Gordon Campbell | Parliament TV | Parliament Today | Video | Questions Of the Day | Search

 


PQ 2. Prime Minister—Statements

2. Prime Minister—Statements

[Sitting date: 31 July 2014. Volume:700;Page:1. Text is subject to correction.]


2. Hon DAVID CUNLIFFE (Leader of the Opposition) to the Prime Minister : Does he stand by all his statements?

Hon BILL ENGLISH (Deputy Prime Minister) on behalf of the Prime Minister : Yes, and he particularly stands by his statement “I think Labour will be very worried about [this poll]. You’ve got a situation where David Cunliffe is now polling worse than David Shearer.”

Hon David Cunliffe : Does he stand by his statement that “Nationa l is not going to raise GST.”, despite the fact that he did?

Hon Steven Joyce : That’s current.

Hon BILL ENGLISH : Yes, this is not exactly a new attack line here. As the Prime Minister said, I think 5 years ago—which the Labour research unit has just discovered—and in the context in which he said it of course he was correct: “The Government is very proud of its 2010 tax reforms. They’re helping underpin the current high growth, high confidence, high jobs economy.”

Hon David Cunliffe : Does he stand by his statement “I’m not interested in selling assets—”, despite the fact that he did?

Hon BILL ENGLISH : The Prime Minister stands by all the statements he made, starting at the beginning of 2011, when he told the country that a re-elected National Government would sell 49 percent of these companies to Kiwis at the front of the queue; the statements he made that the Opposition referendum would come to nothing; and the statements he made that we would have $4.7 billion in the Future Investment Fund to spend on schools, hospitals, and other public infrastructure.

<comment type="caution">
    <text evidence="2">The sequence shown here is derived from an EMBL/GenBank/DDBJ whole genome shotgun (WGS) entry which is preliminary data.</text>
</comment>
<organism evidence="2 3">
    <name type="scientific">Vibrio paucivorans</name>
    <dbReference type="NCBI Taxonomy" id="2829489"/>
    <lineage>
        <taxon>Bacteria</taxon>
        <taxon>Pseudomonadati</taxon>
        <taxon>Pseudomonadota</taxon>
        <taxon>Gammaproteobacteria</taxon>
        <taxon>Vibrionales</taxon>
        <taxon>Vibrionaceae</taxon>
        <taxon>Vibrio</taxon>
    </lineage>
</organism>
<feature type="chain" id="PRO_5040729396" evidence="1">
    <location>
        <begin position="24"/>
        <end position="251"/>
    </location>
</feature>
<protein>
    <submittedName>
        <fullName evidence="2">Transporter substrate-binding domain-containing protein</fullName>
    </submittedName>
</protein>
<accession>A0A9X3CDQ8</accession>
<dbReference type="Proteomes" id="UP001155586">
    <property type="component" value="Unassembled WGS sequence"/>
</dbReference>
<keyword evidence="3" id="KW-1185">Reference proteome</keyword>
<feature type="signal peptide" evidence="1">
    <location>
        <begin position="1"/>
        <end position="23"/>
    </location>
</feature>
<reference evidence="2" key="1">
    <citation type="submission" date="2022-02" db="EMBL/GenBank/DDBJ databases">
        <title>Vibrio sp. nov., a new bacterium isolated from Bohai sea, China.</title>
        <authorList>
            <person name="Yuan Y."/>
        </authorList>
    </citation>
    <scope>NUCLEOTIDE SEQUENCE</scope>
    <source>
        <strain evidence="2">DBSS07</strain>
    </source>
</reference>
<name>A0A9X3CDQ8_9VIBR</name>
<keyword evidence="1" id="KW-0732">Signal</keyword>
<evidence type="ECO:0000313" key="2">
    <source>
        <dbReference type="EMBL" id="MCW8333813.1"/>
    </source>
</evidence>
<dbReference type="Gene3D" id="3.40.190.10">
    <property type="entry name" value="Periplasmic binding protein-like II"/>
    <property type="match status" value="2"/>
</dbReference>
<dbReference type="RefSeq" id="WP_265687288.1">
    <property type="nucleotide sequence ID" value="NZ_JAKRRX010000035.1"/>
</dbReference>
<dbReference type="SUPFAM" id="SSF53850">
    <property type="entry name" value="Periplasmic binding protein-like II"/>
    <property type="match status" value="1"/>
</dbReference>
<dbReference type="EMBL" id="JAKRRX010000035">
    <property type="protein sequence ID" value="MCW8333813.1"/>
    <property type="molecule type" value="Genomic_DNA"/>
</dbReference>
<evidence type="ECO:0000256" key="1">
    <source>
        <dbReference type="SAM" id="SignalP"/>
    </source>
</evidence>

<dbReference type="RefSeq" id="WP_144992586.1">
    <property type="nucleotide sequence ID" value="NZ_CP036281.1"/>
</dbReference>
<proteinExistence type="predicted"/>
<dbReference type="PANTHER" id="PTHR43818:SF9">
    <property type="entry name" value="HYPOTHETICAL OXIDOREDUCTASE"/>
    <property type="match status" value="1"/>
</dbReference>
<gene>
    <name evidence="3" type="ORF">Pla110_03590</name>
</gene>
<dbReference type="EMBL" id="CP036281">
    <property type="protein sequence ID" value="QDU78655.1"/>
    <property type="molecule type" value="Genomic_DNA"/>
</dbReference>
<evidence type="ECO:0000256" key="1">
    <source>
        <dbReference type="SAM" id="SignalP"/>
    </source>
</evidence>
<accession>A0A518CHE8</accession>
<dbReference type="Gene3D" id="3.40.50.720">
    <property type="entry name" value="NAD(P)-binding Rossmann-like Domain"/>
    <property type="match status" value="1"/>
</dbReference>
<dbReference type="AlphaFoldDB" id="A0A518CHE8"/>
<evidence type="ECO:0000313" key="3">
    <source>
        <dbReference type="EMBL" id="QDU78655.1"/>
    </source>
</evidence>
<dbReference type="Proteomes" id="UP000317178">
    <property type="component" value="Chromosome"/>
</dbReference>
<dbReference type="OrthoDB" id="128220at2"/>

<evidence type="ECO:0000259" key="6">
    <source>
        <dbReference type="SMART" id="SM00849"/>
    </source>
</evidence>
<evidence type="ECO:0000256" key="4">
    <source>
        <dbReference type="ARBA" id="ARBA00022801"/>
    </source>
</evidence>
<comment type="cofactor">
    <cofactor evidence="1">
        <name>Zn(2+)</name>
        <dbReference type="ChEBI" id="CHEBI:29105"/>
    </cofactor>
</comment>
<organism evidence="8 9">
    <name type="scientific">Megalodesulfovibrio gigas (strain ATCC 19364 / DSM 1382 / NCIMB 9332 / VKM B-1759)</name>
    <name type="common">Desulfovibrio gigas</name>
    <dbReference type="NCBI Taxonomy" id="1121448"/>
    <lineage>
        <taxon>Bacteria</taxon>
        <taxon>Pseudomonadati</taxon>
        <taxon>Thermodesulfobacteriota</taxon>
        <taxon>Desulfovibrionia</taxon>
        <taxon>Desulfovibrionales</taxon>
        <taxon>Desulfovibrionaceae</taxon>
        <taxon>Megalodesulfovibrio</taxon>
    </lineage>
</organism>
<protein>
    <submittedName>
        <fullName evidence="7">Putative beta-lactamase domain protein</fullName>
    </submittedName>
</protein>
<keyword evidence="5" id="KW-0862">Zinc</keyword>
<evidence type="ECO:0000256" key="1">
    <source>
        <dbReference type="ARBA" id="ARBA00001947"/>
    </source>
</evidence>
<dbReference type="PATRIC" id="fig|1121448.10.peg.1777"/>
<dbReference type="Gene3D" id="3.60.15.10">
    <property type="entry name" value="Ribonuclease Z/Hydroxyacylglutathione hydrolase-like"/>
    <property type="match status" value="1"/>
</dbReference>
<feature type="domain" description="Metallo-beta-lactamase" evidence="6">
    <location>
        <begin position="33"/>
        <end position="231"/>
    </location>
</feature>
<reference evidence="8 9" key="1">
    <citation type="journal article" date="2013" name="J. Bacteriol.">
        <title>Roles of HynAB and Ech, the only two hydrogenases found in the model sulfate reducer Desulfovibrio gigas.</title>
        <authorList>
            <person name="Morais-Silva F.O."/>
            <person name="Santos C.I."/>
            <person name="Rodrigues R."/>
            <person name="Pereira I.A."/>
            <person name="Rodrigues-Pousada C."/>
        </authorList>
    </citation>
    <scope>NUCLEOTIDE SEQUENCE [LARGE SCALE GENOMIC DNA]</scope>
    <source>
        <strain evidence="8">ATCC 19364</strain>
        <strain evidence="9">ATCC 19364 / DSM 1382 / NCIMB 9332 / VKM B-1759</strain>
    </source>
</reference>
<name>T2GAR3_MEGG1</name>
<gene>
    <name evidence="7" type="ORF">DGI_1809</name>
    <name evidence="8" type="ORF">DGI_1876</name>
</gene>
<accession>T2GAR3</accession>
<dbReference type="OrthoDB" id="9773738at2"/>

Hon David Cunliffe : Does he stand by the Minister of Finance’s statement that they would get $5 billion to $7 billion for those assets and that Kiwis would be at the front of the queue, when they got less than $5 billion and only 2 percent of New Zealanders own the shares?

Hon BILL ENGLISH : Yes, he does stand by those statements. He also stands by his statement that the Opposition members do not seem to have anything new to say that they have not said in the 2008 election.

Hon David Cunliffe : Does the Prime Minister stand by his statement that there is no housing crisis in New Zealand, despite the fact that there is?

Hon BILL ENGLISH : Yes. He also stands by his Ministers who have done pretty much everything except take the housing decision-making role off our metropolitan councils. But the efforts we have made working with them have led to record building consents in the last couple of months. And the good news is that New Zealanders can look forward to more affordable housing over the next 3 to 5 years.

Hon David Cunliffe : Does he stand by his statement: “We need all New Zealanders to have jobs and security.”, despite the fact that the Government changed the law to fire people at will and despite the fact that he opposed Labour’s $2 increase to the minimum wage?

Hon BILL ENGLISH : With respect to employment, the Prime Minister restates his concern that that member’s job security and employment—

Mr SPEAKER : Order!